At this point, signs of gentrification are easy to see. New apartment buildings shoot up in bland neutral colors. Potholes get fixed quickly and, the universal sign, the arrival of a coffee shop, like Prodigy.
It also didn’t help that other coffee shops like ink! Coffee were ignorantly branding themselves as happy neighborhood destroyers in Cano’s community.
Cano was angry and she said she had to take a step back from Prodigy.
“I needed to step away,” Cano said. “I’m super against colonization and colonialism and I felt like that’s what Prodigy was for me in that moment. They’re in my neighborhood. Yeah, you’re hiring kids in this neighborhood but what are you doing for them? What have I learned in this process? I needed to back up and I needed to see what gentrification means to me.”
Cano said Prodigy was a bit shocked when she left, but ultimately understanding and soon became relentless. They kept in touch with her, texting her occasionally to see what she was up to and keeping the door open for her to return whenever she wanted to.
It was that open door, Cano said, that drew her back to the organization. The method, of giving people just enough space to feel free while still letting them know they have a place to return to if they need it, is something Cano said no job would ever do. Cano was in her last semester at MSU and needed some help with her resume, so she stopped by the coffee shop and was sucked back into the program.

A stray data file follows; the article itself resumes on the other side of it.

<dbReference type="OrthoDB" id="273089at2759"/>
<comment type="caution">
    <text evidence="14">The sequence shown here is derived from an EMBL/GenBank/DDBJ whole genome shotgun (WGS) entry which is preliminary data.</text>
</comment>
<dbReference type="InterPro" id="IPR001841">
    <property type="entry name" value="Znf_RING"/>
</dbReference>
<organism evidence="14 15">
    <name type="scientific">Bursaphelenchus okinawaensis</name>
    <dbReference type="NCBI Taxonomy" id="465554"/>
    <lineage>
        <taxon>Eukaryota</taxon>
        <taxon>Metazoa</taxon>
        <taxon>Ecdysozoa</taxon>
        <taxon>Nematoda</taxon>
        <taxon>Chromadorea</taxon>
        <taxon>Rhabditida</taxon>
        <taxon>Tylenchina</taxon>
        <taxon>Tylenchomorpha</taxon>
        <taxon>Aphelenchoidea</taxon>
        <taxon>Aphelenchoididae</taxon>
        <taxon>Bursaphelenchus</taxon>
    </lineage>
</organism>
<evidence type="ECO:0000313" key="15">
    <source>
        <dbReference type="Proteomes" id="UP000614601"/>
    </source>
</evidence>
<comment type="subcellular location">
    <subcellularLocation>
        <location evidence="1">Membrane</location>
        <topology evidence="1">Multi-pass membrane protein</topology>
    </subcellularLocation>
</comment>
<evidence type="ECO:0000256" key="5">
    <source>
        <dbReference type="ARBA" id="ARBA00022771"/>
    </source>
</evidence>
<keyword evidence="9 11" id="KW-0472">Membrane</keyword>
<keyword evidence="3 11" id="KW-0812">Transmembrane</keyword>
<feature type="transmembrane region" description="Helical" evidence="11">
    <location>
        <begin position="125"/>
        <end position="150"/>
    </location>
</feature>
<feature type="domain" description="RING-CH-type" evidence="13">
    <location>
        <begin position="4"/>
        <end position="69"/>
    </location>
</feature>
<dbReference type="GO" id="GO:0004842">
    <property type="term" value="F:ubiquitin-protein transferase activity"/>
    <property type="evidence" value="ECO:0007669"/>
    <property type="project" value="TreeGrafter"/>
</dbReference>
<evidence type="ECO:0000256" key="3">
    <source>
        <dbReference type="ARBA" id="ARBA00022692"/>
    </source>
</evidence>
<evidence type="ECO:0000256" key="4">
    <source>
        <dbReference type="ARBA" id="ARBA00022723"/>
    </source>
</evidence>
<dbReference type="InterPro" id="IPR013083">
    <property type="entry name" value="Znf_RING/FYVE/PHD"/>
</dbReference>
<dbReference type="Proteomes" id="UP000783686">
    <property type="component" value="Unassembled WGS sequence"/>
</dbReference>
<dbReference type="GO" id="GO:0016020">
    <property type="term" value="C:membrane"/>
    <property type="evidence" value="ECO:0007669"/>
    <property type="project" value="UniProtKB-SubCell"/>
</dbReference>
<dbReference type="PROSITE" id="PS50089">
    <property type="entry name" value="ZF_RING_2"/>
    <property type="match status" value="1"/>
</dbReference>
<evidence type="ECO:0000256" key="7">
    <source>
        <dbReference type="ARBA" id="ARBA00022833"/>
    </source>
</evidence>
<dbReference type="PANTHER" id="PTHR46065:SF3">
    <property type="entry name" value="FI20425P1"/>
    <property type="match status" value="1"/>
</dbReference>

Cano worked her way through Prodigy leadership and became an operations manager. She recently transitioned to help lead the educational side of programing, teaching barista skills but focusing more on the personal growth side. It’s that side of Prodigy that keeps Cano coming back to work. It’s an opportunity to help youth she connects with because they are from the same areas and have gone through similar experiences.
She also realized that, while Prodigy can be a symbol of gentrification, it can be the side of gentrification that helps the community as opposed to displacing it.